Government statistics show that 2.6 million live in Montana, meaning only a miniscule %.004 of cattle was killed. In fact, the number of killed livestock has actually decreased since the wolves were reintroduced because the animals the wolves kill they make up for in animals saved from coyotes. Previously, coyotes had been the primary predator of the domestic animals and wolves hold this population in check, saving much more livestock than they have killed. There has also never been one documented wolf attack on humans, so there is no reason to worry about the danger to humans. Ranchers have the ability to prevent such livestock depredations, but do not realize it.
This meant that they turned their attention to domestic livestock, causing farmers and ranchers to fight back. There were even some states offering bounties for the wolves. Montana had a bounty on wolves that totaled more than $350,000 on 81,000 wolves. Due to the lack of a food source, as well as the bounties being offered, a wolf was no longer safe in the lower 48 states. However, there was one safe haven, and that was Yellowstone National Park that was established in 1872.
Yes, there are programs which reimburse ranchers for their losses, but the raising calves to cows, feeding them, and immunizing them is more money than one wants to put out for one animal if it isn’t your income. Farmers lose from wolves because their cows, sheep, goats, and dogs get eaten or killed by wolves. For farmers, the money situation is almost as bad as it is for ranchers. Either way wolves infringe on the rights of farmers and ranchers, so they should not be reintroduced into the southwest. Another reason wolves are bad for our society in the southwest, is a good piece of income and food is raised from hunters every year; with wolves being in the wild, hunters would feel afraid to go into the back country looking for a good deer or elk, the best animals would be eaten by wolves thus reducing the number of permits that are being given out, reducing the money generated by hunting permits.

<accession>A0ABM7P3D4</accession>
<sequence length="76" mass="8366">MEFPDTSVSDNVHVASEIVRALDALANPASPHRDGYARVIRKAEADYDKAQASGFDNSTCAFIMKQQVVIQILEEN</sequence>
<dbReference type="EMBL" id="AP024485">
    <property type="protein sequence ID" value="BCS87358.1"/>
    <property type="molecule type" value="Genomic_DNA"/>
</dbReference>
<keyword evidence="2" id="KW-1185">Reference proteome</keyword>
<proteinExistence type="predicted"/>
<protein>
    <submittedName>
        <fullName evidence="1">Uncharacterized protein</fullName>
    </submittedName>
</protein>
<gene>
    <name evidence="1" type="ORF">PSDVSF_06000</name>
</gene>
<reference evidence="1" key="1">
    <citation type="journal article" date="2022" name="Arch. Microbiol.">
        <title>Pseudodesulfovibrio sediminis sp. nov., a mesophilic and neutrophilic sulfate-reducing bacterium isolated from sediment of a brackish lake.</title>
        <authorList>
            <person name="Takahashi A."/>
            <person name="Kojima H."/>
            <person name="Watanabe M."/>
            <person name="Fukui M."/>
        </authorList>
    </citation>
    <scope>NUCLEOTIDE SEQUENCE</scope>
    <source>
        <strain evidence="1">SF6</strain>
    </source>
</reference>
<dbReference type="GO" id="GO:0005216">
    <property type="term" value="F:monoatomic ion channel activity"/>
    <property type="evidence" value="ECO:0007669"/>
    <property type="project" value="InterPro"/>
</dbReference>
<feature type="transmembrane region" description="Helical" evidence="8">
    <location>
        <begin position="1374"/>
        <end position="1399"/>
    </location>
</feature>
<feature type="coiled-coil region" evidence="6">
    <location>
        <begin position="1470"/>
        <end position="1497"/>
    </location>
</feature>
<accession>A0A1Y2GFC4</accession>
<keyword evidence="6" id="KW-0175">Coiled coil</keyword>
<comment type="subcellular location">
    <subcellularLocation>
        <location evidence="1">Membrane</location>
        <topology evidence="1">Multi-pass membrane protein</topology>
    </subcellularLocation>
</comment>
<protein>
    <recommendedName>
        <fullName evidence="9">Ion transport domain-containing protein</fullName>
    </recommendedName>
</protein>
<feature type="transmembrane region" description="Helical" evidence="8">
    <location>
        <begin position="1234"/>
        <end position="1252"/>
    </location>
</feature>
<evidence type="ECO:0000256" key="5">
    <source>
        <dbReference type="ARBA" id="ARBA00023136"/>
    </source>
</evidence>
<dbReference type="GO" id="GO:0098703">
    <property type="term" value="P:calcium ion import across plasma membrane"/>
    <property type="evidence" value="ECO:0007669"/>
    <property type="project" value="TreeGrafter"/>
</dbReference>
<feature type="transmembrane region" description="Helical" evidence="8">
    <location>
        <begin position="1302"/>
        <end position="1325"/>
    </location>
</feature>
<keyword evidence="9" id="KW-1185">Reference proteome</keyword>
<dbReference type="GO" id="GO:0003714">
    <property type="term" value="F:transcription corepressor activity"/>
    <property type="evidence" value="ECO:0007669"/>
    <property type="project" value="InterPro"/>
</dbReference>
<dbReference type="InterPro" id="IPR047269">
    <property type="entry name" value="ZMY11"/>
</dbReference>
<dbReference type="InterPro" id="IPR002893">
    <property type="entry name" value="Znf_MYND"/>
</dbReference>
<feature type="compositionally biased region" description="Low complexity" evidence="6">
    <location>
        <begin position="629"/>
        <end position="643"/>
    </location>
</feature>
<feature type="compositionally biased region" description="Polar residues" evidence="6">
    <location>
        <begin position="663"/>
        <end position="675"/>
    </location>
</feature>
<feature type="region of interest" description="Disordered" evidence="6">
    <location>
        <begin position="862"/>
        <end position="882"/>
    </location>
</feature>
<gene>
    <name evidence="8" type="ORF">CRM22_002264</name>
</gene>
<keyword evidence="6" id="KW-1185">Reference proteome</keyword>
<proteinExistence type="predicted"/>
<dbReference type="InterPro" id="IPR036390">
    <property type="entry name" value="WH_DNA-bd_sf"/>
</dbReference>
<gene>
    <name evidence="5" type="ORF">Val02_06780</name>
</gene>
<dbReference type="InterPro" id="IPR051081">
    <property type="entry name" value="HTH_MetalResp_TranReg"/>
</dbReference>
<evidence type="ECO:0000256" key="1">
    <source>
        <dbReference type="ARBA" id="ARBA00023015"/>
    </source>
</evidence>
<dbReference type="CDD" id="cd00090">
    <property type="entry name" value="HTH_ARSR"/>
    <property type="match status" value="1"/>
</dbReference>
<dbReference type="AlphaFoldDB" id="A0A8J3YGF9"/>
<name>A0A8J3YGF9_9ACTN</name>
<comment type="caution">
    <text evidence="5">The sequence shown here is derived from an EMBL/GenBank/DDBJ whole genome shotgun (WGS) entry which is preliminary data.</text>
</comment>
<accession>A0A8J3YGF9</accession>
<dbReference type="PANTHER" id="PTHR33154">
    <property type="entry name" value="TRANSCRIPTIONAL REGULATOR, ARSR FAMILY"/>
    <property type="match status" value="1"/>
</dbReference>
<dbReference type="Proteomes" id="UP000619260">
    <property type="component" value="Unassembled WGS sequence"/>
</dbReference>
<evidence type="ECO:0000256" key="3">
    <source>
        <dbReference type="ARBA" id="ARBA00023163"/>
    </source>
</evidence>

The wolf is an incredibility majestic creature of the wild. Centuries of hunting have pushed the wolf to the brink of extinction. Man decided to bring back the wolf, but it took many years before their numbers came up enough to be taken off the endangered species list. Now the wolf is abundant with overwhelming numbers. In 2009, a law was enacted allowing people to go out to the local Fish and Game office and buy a license to hunt wolves.
The general public needs to dig deeper than the newspaper in order to get real facts on wolf issues. What needs to be considered is the biological proof of wolf kill issues and then that information put side by side with hunter kill statistics. Once you do the math you can see that a single wolf eats a ton of meat every year, that being 5-10 pounds of meat a day. It hunts daily every day of the year, it has no limited or regulated season the way human hunters do and it takes a lot of wild game to fill up just one wolf thus decreasing a species population quickly. Hunters have seasons that are strategically set to make sure population reproduction is not effected drastically.